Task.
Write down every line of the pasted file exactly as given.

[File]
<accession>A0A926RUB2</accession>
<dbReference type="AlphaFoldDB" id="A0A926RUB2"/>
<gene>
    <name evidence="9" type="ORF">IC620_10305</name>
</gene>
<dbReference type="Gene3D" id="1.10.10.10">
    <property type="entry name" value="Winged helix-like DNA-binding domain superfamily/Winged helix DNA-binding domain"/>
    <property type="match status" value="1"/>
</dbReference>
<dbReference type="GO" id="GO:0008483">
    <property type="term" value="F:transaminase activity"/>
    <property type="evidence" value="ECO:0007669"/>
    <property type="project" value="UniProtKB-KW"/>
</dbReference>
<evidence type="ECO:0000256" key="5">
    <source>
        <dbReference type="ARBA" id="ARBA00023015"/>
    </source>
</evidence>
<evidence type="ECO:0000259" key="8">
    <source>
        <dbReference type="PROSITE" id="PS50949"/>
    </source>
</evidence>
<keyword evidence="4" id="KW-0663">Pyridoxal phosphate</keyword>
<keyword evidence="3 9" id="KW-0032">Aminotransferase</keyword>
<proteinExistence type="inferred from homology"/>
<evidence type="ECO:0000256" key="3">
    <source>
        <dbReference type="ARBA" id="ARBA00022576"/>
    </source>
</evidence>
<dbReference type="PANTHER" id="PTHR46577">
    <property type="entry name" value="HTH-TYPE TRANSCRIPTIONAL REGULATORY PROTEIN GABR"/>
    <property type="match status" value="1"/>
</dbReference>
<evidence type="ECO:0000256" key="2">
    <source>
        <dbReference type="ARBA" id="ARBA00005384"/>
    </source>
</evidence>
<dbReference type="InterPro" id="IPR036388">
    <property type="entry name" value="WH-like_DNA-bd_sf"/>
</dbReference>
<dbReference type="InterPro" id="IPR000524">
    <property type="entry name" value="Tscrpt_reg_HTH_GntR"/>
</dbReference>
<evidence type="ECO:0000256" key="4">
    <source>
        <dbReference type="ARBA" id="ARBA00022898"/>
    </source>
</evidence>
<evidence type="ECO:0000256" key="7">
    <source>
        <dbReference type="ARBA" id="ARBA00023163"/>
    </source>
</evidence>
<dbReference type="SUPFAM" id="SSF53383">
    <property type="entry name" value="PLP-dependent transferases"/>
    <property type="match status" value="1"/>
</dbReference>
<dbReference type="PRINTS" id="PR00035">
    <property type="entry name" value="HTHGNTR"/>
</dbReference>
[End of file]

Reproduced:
<accession>A0A926RUB2</accession>
<dbReference type="AlphaFoldDB" id="A0A926RUB2"/>
<gene>
    <name evidence="9" type="ORF">IC620_10305</name>
</gene>
<dbReference type="Gene3D" id="1.10.10.10">
    <property type="entry name" value="Winged helix-like DNA-binding domain superfamily/Winged helix DNA-binding domain"/>
    <property type="match status" value="1"/>
</dbReference>
<dbReference type="GO" id="GO:0008483">
    <property type="term" value="F:transaminase activity"/>
    <property type="evidence" value="ECO:0007669"/>
    <property type="project" value="UniProtKB-KW"/>
</dbReference>
<evidence type="ECO:0000256" key="5">
    <source>
        <dbReference type="ARBA" id="ARBA00023015"/>
    </source>
</evidence>
<evidence type="ECO:0000259" key="8">
    <source>
        <dbReference type="PROSITE" id="PS50949"/>
    </source>
</evidence>
<keyword evidence="4" id="KW-0663">Pyridoxal phosphate</keyword>
<keyword evidence="3 9" id="KW-0032">Aminotransferase</keyword>
<proteinExistence type="inferred from homology"/>
<evidence type="ECO:0000256" key="3">
    <source>
        <dbReference type="ARBA" id="ARBA00022576"/>
    </source>
</evidence>
<dbReference type="PANTHER" id="PTHR46577">
    <property type="entry name" value="HTH-TYPE TRANSCRIPTIONAL REGULATORY PROTEIN GABR"/>
    <property type="match status" value="1"/>
</dbReference>
<evidence type="ECO:0000256" key="2">
    <source>
        <dbReference type="ARBA" id="ARBA00005384"/>
    </source>
</evidence>
<dbReference type="InterPro" id="IPR036388">
    <property type="entry name" value="WH-like_DNA-bd_sf"/>
</dbReference>
<dbReference type="InterPro" id="IPR000524">
    <property type="entry name" value="Tscrpt_reg_HTH_GntR"/>
</dbReference>
<evidence type="ECO:0000256" key="4">
    <source>
        <dbReference type="ARBA" id="ARBA00022898"/>
    </source>
</evidence>
<evidence type="ECO:0000256" key="7">
    <source>
        <dbReference type="ARBA" id="ARBA00023163"/>
    </source>
</evidence>
<dbReference type="SUPFAM" id="SSF53383">
    <property type="entry name" value="PLP-dependent transferases"/>
    <property type="match status" value="1"/>
</dbReference>
<dbReference type="PRINTS" id="PR00035">
    <property type="entry name" value="HTHGNTR"/>
</dbReference>